In collaboration with colleagues across the Government of Canada, researchers at the Public Health Agency of Canada (PHAC) are developing genomics‑based tools to better track and understand how antimicrobial resistance (AMR) circulates among humans, food production and the environment—one of a series of closely coordinated research projects underway at 5 departments and agencies under the federal Genomics Research and Development Initiative Antimicrobial Resistance project (GRDI‑AMR).
New genomics technologies changing the game
"…traditional methods involved a lot of time‑consuming, hands‑on work in the lab…With whole genome sequencing we can simultaneously predict whether a bacteria is likely to be resistant to a particular antibiotic and identify the genes involved…"
The PHAC research involves 4 sub‑projects, co‑led by Research Scientist Dr. Ed Taboada, who says technologies such as whole genome sequencing (WGS)—acquired through GRDI funding—have added a new dimension to AMR research in Canada.
"The traditional methods involved a lot of time‑consuming, hands‑on work in the lab—collecting samples of bacteria from different places, a poultry operation or a retail store, for example, extracting bugs of interest from those, testing them for AMR by growing them in the presence of a number of antibiotics—and then sending them off to another lab for DNA fingerprinting," says Dr. Taboada. "After all that, the information wasn't detailed enough to allow you to draw any definite conclusions—you couldn't be sure that you were looking at the same strain of the bacteria, let alone whether they carried the same AMR genes."
"With whole genome sequencing we can simultaneously predict whether a bacteria is likely to be resistant to a particular antibiotic and identify the genes involved—plus it gives you a really high‑resolution molecular fingerprint so you can say with a lot of confidence that, yes, it's the same bacteria and the same genetic resistance to this or that antibiotic."
Extra layers of knowledge
The level of detail revealed by WGS technology is truly remarkable. "We can see, for example, not only that a particular bug is resistant to penicillin, but also exactly which of the many genes that provide resistance to penicillin it has," says Dr. Taboada. "On top of that, WGS lets us see whether that AMR gene is contained in something called a plasmid—which can carry genes from one species of bacteria to another—so we can say, 'okay, in terms of spreading AMR, this bacteria is a high risk'."
Bringing it all together
As part of the GRDI‑AMR project, federal researchers are using WGS to assemble detailed genomic profiles of literally thousands of bacterial isolates collected from a variety of environments and by different agencies over a number of years—which amounts to millions of pieces of data that need to be managed and analysed. That is where the PHAC research Dr. Taboada leads with his colleague Dr. Gary Van Domselaar comes in.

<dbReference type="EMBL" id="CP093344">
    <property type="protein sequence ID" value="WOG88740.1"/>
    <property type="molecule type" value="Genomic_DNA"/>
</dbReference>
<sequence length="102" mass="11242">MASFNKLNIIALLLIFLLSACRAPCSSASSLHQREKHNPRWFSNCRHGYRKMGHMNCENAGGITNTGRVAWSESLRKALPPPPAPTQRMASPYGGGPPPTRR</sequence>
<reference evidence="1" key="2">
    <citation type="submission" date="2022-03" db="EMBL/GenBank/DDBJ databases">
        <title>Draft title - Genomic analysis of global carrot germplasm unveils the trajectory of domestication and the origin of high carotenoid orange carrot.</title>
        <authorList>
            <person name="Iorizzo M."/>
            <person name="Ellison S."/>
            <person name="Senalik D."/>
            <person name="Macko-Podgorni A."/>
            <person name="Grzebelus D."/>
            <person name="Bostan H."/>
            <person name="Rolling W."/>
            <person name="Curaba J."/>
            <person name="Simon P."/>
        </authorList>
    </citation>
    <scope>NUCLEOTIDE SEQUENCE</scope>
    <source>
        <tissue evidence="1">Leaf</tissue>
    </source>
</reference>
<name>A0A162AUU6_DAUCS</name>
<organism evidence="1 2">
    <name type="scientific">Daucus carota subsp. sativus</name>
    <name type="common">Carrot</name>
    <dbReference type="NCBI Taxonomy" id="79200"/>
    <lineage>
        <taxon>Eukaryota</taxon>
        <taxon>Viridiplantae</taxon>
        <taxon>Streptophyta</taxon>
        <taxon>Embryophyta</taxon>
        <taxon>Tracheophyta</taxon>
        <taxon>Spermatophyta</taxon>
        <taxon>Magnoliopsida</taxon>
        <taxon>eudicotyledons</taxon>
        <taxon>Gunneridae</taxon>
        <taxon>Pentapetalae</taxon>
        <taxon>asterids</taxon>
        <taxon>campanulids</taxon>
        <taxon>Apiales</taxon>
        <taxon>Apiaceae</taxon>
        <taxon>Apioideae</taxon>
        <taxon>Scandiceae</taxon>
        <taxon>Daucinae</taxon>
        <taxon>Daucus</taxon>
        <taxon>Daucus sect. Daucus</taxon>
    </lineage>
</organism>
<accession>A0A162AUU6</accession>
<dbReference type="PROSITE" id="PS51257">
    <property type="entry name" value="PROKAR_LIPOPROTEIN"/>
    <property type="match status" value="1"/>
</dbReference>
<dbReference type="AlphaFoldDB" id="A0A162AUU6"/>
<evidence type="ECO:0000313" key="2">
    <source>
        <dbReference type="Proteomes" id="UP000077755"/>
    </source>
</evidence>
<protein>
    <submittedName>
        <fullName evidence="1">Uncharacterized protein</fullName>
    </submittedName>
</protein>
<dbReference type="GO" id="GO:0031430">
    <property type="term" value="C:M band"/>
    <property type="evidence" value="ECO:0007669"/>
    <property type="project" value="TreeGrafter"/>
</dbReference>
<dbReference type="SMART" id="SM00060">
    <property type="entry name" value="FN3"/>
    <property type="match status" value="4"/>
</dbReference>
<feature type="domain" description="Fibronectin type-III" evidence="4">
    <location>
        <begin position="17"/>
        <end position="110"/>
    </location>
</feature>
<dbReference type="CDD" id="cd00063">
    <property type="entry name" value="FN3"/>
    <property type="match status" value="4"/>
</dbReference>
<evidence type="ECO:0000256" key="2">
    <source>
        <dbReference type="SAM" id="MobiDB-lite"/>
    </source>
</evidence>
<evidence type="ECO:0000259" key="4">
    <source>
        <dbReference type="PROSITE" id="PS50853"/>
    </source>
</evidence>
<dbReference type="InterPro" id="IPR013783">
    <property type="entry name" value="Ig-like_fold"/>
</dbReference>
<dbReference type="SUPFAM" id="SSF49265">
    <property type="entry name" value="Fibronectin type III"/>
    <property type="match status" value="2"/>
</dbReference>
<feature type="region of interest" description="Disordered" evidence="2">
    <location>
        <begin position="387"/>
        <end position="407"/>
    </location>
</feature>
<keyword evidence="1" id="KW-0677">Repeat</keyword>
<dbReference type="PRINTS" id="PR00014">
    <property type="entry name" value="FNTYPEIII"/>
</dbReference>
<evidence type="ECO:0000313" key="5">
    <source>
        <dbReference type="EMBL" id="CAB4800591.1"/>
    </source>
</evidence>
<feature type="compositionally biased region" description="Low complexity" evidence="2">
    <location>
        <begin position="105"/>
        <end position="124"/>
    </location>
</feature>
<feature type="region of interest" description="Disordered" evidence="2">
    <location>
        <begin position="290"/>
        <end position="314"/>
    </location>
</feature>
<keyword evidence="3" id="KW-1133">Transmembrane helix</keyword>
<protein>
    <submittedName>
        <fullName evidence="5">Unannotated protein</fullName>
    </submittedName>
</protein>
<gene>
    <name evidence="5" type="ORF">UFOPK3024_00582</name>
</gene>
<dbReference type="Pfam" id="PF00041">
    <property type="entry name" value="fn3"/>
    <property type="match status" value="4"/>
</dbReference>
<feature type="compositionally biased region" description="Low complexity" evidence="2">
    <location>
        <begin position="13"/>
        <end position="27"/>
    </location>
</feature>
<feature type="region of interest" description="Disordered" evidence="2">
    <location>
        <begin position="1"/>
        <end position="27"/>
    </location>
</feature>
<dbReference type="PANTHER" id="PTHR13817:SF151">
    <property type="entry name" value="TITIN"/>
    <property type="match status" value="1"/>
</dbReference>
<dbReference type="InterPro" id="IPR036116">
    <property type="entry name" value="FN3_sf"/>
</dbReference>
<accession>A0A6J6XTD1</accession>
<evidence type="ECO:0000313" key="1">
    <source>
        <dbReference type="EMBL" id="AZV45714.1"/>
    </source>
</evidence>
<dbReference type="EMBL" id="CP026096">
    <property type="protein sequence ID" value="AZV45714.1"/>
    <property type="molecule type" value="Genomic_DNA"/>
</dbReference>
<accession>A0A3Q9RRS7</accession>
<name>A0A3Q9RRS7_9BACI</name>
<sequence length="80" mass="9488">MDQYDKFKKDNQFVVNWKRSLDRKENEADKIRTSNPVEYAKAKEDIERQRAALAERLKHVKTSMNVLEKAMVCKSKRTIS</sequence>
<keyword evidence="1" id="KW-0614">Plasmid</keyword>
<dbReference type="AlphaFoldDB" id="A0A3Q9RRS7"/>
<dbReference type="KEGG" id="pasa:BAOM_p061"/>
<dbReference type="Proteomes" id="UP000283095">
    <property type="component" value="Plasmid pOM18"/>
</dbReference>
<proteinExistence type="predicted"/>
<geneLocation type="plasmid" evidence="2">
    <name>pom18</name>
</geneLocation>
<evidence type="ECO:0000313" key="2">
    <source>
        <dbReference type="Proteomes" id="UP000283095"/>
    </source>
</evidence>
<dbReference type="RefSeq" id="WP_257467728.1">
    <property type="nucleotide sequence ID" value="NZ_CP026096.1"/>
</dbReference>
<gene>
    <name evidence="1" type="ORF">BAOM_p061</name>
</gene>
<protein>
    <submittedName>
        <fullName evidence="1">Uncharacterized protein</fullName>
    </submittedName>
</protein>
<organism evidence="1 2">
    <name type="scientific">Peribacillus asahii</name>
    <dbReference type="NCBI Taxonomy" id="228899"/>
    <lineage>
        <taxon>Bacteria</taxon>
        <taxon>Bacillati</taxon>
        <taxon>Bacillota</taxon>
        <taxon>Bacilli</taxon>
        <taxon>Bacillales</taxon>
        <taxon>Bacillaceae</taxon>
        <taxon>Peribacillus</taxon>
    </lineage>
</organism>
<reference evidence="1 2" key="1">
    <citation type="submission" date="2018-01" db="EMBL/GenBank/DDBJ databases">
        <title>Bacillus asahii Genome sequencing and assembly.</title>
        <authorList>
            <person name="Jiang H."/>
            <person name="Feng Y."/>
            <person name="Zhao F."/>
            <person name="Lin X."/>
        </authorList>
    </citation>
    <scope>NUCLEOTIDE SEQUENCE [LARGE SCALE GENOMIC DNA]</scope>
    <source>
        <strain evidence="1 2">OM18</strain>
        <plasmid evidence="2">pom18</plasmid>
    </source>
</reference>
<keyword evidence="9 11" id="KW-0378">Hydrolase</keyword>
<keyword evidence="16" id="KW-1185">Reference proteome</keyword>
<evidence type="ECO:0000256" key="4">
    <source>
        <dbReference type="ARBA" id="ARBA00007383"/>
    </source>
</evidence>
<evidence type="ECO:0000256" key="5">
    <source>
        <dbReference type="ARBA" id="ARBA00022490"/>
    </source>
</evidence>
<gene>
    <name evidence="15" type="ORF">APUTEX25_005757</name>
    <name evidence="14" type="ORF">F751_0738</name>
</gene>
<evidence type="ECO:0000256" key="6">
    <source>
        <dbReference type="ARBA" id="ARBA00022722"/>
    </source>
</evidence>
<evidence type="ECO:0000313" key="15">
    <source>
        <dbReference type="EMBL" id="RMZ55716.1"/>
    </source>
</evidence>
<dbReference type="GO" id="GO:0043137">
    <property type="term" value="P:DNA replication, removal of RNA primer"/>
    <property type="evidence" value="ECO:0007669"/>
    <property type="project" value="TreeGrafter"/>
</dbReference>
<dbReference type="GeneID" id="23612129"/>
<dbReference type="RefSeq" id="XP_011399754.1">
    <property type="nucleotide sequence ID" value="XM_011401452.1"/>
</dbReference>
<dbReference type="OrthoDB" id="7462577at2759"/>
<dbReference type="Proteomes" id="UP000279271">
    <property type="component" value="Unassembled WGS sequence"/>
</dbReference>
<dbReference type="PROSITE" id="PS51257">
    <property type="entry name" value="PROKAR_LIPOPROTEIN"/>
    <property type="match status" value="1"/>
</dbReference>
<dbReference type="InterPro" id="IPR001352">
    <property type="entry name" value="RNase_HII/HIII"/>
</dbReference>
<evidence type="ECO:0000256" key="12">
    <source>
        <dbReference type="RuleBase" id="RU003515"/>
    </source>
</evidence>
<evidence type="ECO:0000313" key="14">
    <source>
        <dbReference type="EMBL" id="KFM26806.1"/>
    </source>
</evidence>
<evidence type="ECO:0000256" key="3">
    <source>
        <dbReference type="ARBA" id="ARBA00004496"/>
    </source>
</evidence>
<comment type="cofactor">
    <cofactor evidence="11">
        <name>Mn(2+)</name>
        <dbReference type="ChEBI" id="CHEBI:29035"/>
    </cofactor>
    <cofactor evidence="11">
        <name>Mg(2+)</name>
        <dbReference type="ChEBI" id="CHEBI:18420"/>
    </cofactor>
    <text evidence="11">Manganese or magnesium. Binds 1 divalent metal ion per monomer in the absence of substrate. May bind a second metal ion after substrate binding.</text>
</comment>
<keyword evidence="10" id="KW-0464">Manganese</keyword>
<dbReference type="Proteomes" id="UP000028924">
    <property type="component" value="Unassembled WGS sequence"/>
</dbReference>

"You can imagine trying to sort through that much data manually," says Dr. Taboada. "So we have 4 different teams working on bioinformatics software and other computing tools we need to make use of all this information—to identify which bacteria have AMR, which AMR genes they have and everything else we know about them, including when and where they were collected."
"…we have four different teams working on bioinformatics software and other computing tools we need to make use of all this information—to identify which bacteria have AMR, which AMR genes they have and everything else we know about them, including when and where they were collected."
Based on analysis of the data, researchers are bringing a new clarity to our understanding of how AMR can be transmitted, in particular, the role played by plasmids. "Because of their ability to carry genes from one species of bacteria to another, they are a real risk in terms of spreading AMR," says Dr. Taboada. "In developing the bioinformatics tools to predict where plasmids will occur—and how they will behave—GRDI‑AMR researchers have taken a significant step forward."
Adding value, extending collaboration
The software developed by PHAC researchers has already been adopted as a central component of the Antimicrobial Resistance: Emergence, Transmission, and Ecology project—ARETE—a new research effort funded by Genome Canada.
At Dalhousie University in Halifax, ARETE lead investigator Dr. Robert Beiko says the ultimate goal of the project is to pinpoint potential "hotspots" of AMR transmission between different types of habitat, and different isolates and species of pathogen. Along with researchers from McMaster and Simon Fraser universities, ARETE includes a team from PHAC contributing the bioinformatics expertise and genomic datasets generated as part of the GRDI‑AMR project.
Dr. Beiko says the GRDI‑AMR research is a key part of ARETE. "Along with leading‑edge software to help identify key determinants of AMR, the work on environmental connections between isolates gives us a way to identify gene transmission across habitat boundaries," says Dr. Beiko. "On top of those, the genomic datasets will act as a proving ground to validate the tools we are developing."